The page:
Fri, 22 February 2019
Kyle interviews Julia Silge about her path into data science, her book Text Mining with R, and some of the ways in which she's used natural language processing in projects both personal and professional.
Fri, 15 February 2019
One of the most challenging NLP tasks is natural language understanding and reasoning. How can we construct algorithms that are able to achieve human level understanding of text and be able to answer general questions about it?
This is truly an open problem, and one with the bAbI dataset has been constructed to facilitate. bAbI presents a variety of different language understanding and reasoning tasks and exists as benchmark for comparing approaches.
Fri, 8 February 2019
In the first half of this episode, Kyle speaks with Marc-Alexandre Côté and Wendy Tay about Text World. Text World is an engine that simulates text adventure games. Developers are encouraged to try out their reinforcement learning skills building agents that can programmatically interact with the generated text adventure games.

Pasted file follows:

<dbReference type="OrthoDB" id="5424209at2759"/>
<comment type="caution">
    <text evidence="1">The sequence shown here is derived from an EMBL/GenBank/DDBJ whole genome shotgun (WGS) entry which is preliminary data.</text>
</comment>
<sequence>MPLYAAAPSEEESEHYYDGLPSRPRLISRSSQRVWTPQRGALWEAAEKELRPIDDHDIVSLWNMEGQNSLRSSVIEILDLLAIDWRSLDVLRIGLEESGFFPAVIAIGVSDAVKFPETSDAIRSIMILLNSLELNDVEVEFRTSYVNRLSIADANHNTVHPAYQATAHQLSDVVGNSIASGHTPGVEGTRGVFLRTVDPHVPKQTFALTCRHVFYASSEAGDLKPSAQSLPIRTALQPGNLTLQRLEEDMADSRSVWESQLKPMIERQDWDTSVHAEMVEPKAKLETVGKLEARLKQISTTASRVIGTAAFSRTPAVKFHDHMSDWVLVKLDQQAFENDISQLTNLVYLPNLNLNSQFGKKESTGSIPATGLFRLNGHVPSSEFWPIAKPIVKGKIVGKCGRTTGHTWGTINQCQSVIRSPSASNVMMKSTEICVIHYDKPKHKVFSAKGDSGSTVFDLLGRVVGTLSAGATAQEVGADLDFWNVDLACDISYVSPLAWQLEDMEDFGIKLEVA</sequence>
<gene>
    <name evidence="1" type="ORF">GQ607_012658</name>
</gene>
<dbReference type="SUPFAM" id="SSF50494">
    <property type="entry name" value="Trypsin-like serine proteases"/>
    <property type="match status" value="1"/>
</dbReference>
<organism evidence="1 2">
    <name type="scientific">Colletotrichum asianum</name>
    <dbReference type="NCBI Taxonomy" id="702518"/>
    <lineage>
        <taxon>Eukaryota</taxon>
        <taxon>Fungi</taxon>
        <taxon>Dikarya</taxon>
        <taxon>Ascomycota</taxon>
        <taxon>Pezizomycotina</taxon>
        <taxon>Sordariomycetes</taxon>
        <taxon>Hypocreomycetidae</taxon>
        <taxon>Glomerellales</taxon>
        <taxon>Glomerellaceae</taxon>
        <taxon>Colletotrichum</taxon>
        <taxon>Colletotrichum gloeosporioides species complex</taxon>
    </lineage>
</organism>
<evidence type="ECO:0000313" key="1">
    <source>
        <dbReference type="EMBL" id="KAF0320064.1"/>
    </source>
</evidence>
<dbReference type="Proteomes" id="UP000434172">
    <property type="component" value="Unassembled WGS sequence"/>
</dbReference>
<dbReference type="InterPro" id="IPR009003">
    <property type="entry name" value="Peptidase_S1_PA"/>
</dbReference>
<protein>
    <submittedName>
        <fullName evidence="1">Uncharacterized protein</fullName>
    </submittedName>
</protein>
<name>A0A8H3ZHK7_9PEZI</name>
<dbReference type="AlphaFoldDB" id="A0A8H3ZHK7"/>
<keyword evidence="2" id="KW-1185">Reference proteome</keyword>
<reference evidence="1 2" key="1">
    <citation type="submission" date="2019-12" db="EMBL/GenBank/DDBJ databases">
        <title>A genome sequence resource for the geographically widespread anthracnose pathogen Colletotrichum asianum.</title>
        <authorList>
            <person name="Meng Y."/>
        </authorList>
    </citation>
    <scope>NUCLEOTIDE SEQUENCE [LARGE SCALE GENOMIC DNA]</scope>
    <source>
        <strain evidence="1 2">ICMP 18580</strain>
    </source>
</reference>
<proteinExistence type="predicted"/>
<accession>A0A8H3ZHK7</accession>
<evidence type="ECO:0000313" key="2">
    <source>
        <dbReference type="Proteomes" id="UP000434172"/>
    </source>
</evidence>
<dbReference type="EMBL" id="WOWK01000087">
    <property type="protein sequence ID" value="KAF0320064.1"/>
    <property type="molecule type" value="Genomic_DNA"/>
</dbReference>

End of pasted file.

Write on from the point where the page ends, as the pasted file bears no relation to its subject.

In the second half of this episode, Kyle interviews Kevin Patel about his paper Towards Lower Bounds on Number of Dimensions for Word Embeddings. In this research, the explore an important question of how many hidden nodes to use when creating a word embedding.
Fri, 1 February 2019
Word2vec is an unsupervised machine learning model which is able to capture semantic information from the text it is trained on. The model is based on neural networks. Several large organizations like Google and Facebook have trained word embeddings (the result of word2vec) on large corpora and shared them for others to use.
The key algorithmic ideas involved in word2vec is the continuous bag of words model (CBOW). In this episode, Kyle uses excerpts from the 1983 cinematic masterpiece War Games, and challenges Linhda to guess a word Kyle leaves out of the transcript. This is similar to how word2vec is trained. It trains a neural network to predict a hidden word based on the words that appear before and after the missing location.